Some places help you remember who you are when the world has helped you forget.


We drove through the night making two trips between places, down 495 to the steamship parking lot. I sat between them in the cab with instructions to make sure my mother didn’t fall asleep at the wheel. They couldn’t take turns because my stepfather couldn’t drive a stick. My mother had worked a double shift the day before. We had one weekend to move out of the duplex on a dead end to the one behind a marked rock; some place near South Beach called Katama. We pronounced all the town names wrong the first 6 months securing our title as ‘off-islanders’ and probably Massholes, despite the fact we were from Rhode Island. The accent didn’t help. The earliest boat was 4:30. Our first island lesson was patience. It was a freight boat which fit about 10 cars or 6 small trucks. There were two stairwells on either side of the open main deck. The upper deck had an enclosure with two claustrophobia inducing metal bathrooms and a couple of red leather booth seats, like the ones on the Staten Island ferry. Everything was covered in a wet blanket of salty fog. Incidentally for all you fog connoisseurs, early morning Narragansett Bay fog is saltier. Vineyard fog is understated, like it doesn’t have to try so hard. Somewhere behind the clouds the sun was rising. I hadn’t slept since the day before which went along with the surreality of moving from a city to an island that was home to political royalty. The boat docked in Vineyard Haven which didn’t look how I’d expected; an empty daydream. There was an A&P next to a Chinese restaurant both sinking into a fractured parking lot. It flooded all the time. The four corner intersection was marked with weather beaten shacks distinguished by colorfully muted, hand made signs; Wintertide Coffee House, Cumberland Farms, Black Dog Bakery. There was also a closed t-shirt shop. The window was littered with sun-faded logos of whales, boats, grapes and a thousand paper flyers. Diagonal from the A&P was a gas station with a shack behind it. Through the grey intersection was a yellow light. I could see a counter. We all thought the same thing, coffee. A man with a bristly face gave us menus. Chrome stemmed bar stools and wood paneling.  I could smell pancakes and aside from thinking about time, money and calories, the three ever present, deciding factors, I thought I’m very hungry, overtired and will earn and burn them unloading the truck. Impossible, cliched or otherwise, they were the best pancakes I’ve ever eaten. Warm buttermilk and silence with syrup and no regret. I didn’t even have to pay. Something satisfying and far away from all the things.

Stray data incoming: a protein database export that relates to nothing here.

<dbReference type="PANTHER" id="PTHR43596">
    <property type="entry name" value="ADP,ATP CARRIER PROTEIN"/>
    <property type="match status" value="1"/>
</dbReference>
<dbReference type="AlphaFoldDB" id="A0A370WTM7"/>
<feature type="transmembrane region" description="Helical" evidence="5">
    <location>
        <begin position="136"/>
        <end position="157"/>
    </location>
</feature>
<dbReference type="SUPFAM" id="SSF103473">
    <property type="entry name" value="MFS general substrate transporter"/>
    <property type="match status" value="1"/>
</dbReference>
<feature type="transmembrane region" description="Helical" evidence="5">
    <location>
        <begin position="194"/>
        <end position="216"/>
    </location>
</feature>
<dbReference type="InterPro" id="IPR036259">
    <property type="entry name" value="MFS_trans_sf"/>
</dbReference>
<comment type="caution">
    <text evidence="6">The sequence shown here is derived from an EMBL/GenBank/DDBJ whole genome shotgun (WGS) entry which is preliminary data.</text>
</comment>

My 8th grade class, all 20 of them, made fun of the way I talked but also invited me to let my hair down. It looks good babe. It looked ridiculous but I didn’t have to care anymore. The mainland dissolved in the space between the dock and Woods Hole. There were no malls or branded billboards telling you who to be. We’d never had much to do with TV so those messages couldn’t find us either. Programming. In the absence of constructs and orders, authenticity emerges, which comes out like a scream at first. I was empowered by the thumb on my right hand and milk money from the dairy farm. I got working papers, my own bank account and another job downtown.  The distraction and energy previously spent on required hypervigillence to walk to a basketball court or church park shifted to boredom then purging. Things surface when we slow down which is one of the reasons we keep busy. We were still poor, financially speaking, but now I had access to my own means. The little leverage afforded maturity through the deciding power that comes with a paycheck. We need ways to not feel helpless, efficacious. Fresh milk forms a thick skin to protect the watery stuff under the surface. Jobs are probably like that; barriers from loose stuff inside us. School had always been an effortless chore that took up space. Work was any performance I got paid for. That time felt justified, if not unpleasant, since it’s never not been an option. Dealing with your shit is what you do when everything else is done. These were the gifts of the island; time, space and means. A holy trinity of sorts.